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He's only gone and issued a Child a Arrangement order! Help please!

(24 Posts)
Dudette29 Tue 31-Jan-17 19:33:07

Hi there,

Posting here for traffic - not sure how to also put in legal (sorry). I'm after some advice please from people who have found themselves in a similar situation to what I'm going through, or have some knowledge of the family court system.

My ex-partner has issued notice for a cild arrangement order. Ever since our split last year he's made it clear he's going to drag the process out for as long as he can, making it cost me as much money as possible.

In a bid to keep costs down, I'm considering representing myself in court. I'm fairly articulate and don't see myself as stupid, but I'm worried about being torn to shreds by his solicitor and not getting the outcome id like for my daughter.

Has anyone represented themselves as the respondent in such a case? If so how did it go and what was the outcome?

My other questions are what costs do I incur as a litigant in person? Also is there a risk I'd have to pay the other sides costs if the court were to grant an order in my ex-p favour? Thanks.

MrsBertBibby Tue 31-Jan-17 19:40:45

Costs orders are rarely made in Children proceedings, mainly where someone has behaved badly in relation to the proceedings.

Have you been in court before? Assuming not, I would strongly advise you to get representation, either from a solicitor or direct access counsel. Especially first time around.

Checkthisout Tue 31-Jan-17 19:44:18

You won't have to pay a penny if you represent yourself.
I've done a hell of a lot of research in anticipation of my ex doing the exact same thing to me when this baby comes along.

I will be representing myself & have found no costs involved my side IF he takes me to court.

Iwishicouldflyfarfaraway Tue 31-Jan-17 20:01:48

I represented myself , no costs to me, just the hassle of childcare ,switching work around to be in court.
It wasn't as bad as I thought , I spent a lot of time talking to his barrister to agree as much as possible before we saw the judge. One thing I wasn't expecting was three judges(?) in the court. pm if you have any questions I might be able to help you with.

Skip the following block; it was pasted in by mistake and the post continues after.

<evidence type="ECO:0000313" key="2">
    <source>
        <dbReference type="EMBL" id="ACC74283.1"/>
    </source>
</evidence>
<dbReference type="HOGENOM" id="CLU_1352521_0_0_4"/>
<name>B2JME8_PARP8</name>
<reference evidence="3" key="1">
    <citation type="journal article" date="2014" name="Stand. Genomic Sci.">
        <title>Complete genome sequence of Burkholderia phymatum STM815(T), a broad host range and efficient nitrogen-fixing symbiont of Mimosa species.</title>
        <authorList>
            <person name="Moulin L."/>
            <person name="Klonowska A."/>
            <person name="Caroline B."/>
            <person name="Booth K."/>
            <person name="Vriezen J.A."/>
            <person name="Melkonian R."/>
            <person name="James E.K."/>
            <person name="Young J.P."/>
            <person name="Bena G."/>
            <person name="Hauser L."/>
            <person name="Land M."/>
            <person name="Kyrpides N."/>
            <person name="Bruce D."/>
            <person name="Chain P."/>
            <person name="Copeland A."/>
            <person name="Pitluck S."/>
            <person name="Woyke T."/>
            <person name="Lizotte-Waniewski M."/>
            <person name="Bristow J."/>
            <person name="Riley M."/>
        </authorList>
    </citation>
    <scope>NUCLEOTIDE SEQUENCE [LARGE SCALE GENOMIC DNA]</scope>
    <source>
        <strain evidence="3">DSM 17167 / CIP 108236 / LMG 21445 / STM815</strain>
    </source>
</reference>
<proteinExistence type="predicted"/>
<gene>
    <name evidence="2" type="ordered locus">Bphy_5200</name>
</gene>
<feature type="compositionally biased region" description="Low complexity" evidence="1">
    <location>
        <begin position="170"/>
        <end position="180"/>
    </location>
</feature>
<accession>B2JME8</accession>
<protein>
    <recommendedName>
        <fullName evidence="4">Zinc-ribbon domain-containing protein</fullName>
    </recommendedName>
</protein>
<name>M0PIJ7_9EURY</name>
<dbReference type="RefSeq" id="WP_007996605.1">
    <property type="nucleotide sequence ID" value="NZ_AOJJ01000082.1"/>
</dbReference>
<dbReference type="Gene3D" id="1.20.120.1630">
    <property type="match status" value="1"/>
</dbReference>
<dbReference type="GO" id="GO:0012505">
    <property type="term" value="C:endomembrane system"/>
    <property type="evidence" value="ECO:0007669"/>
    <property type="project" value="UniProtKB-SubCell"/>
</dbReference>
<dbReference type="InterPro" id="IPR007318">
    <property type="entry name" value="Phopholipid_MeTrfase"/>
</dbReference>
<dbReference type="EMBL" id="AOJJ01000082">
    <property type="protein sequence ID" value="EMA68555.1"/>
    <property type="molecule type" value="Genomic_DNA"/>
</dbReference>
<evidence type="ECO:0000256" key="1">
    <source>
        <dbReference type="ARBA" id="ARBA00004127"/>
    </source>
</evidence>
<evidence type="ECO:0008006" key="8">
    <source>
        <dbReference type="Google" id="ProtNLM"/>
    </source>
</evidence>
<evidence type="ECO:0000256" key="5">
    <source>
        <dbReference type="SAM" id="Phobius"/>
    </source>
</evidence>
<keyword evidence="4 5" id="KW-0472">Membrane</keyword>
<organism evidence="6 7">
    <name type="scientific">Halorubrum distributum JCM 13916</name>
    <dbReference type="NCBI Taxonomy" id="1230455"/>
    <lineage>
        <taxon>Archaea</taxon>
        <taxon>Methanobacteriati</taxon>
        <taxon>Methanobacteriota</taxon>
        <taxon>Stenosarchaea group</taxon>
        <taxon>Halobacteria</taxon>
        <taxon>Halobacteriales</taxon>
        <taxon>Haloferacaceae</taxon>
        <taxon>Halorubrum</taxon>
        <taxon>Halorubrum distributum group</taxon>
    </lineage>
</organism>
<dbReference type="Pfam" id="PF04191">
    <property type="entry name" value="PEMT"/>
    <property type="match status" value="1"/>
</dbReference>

MrsBertBibby Tue 31-Jan-17 20:06:52

Those would have been magistrates, not judges.

BonnyScotland Tue 31-Jan-17 20:17:10

well done ladies... it's nice to see you women taking control x

HackAttack Tue 31-Jan-17 20:21:20

You'd probably be better self representing, I work with solicitors/barristers regularly and am appalled by their inaccuracies and lack of effort much of the time.

There are exceptions but by and large I'm unimpressed by what you get for the cost.

dataandspot Tue 31-Jan-17 20:24:36

Self representing was dreadful for me. Everything was directed to my ex solicitor and I got to say nothing!

Kelsar Tue 31-Jan-17 20:29:19

I have recently attended a family court in relation to a child arrangement order.
I completed the forms myself, with guidance from enclosed leaflet and also the internet.
The courts were really nice and rang me and explained that there was a part on the form I needed to fill in again as I had missed it out.
I attended court on my own and had no solicitor representing me.
The 3 judges were really nice, let me take my time and explain my circumstances.
Couldn't have asked for me tbh.

Good luck, you'll be fine.

JMKid Tue 31-Jan-17 20:31:00

Save yourself the money and defo represent yourself. Try to agree prior to going in front of the Magistrates as they tend to give the men what they want. Make sure you stick to your points and be clear with your justifications. It's a very stressful and emotional time but remember why you doing it.

Dudette29 Tue 31-Jan-17 20:46:15

Thank you for your replies everyone. It's really good to hear from others who have been where I am now. Im also encouraged by the success stories too, and the process doesn't seem as daunting as it did an hour or so ago! For those that did self represent, did you get the outcome you wanted or did you find the courts went in favour of the father?

RandomMess Tue 31-Jan-17 20:49:58

What do you want, what does he want, how old are the DC - I think if he wants something that isn't workable when you've offered something suitable/fair etc. it can make a difference...

Have you tried mediation?

AyeAmarok Tue 31-Jan-17 20:54:01

Have you done mediation already OP?

AyeAmarok Tue 31-Jan-17 20:54:50

Sorry, x-posted with Random.

Dudette29 Tue 31-Jan-17 21:05:10

DD is 2. He's made it clear he's going for joint custody. To be honest I would rather my child have nothing more to do with him. He was physically abusive at the end of our relationship which resulted in the police being called and he was cautioned for harassment. I went to mediation once but didn't progress it due to his continued verbal abuse. I have a proposal in mind for contact which I'm guessing I will bring up at the first court hearing?